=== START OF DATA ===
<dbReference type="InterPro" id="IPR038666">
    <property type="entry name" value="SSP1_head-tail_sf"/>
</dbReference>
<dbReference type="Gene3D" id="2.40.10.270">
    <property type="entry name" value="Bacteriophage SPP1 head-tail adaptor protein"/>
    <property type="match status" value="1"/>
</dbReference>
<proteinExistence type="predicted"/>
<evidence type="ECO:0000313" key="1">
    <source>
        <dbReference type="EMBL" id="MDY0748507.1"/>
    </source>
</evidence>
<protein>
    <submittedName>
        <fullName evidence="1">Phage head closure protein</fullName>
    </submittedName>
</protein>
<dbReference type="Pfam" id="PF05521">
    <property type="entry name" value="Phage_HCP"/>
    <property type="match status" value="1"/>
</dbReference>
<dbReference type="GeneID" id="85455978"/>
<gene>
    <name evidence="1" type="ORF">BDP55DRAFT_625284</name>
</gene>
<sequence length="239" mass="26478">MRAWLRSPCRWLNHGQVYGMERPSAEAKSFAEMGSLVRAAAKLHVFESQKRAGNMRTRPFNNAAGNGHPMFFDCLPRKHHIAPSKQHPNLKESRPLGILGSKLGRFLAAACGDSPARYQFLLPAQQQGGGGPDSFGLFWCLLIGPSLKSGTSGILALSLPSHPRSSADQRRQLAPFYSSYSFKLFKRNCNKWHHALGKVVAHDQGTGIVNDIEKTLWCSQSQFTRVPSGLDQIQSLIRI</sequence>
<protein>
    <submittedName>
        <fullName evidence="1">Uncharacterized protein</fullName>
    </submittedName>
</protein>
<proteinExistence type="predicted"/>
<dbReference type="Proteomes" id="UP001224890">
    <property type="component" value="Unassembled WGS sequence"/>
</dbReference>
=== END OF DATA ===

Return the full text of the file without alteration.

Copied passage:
<dbReference type="InterPro" id="IPR038666">
    <property type="entry name" value="SSP1_head-tail_sf"/>
</dbReference>
<dbReference type="Gene3D" id="2.40.10.270">
    <property type="entry name" value="Bacteriophage SPP1 head-tail adaptor protein"/>
    <property type="match status" value="1"/>
</dbReference>
<proteinExistence type="predicted"/>
<evidence type="ECO:0000313" key="1">
    <source>
        <dbReference type="EMBL" id="MDY0748507.1"/>
    </source>
</evidence>
<protein>
    <submittedName>
        <fullName evidence="1">Phage head closure protein</fullName>
    </submittedName>
</protein>
<dbReference type="Pfam" id="PF05521">
    <property type="entry name" value="Phage_HCP"/>
    <property type="match status" value="1"/>
</dbReference>
<dbReference type="GeneID" id="85455978"/>
<gene>
    <name evidence="1" type="ORF">BDP55DRAFT_625284</name>
</gene>
<sequence length="239" mass="26478">MRAWLRSPCRWLNHGQVYGMERPSAEAKSFAEMGSLVRAAAKLHVFESQKRAGNMRTRPFNNAAGNGHPMFFDCLPRKHHIAPSKQHPNLKESRPLGILGSKLGRFLAAACGDSPARYQFLLPAQQQGGGGPDSFGLFWCLLIGPSLKSGTSGILALSLPSHPRSSADQRRQLAPFYSSYSFKLFKRNCNKWHHALGKVVAHDQGTGIVNDIEKTLWCSQSQFTRVPSGLDQIQSLIRI</sequence>
<protein>
    <submittedName>
        <fullName evidence="1">Uncharacterized protein</fullName>
    </submittedName>
</protein>
<proteinExistence type="predicted"/>
<dbReference type="Proteomes" id="UP001224890">
    <property type="component" value="Unassembled WGS sequence"/>
</dbReference>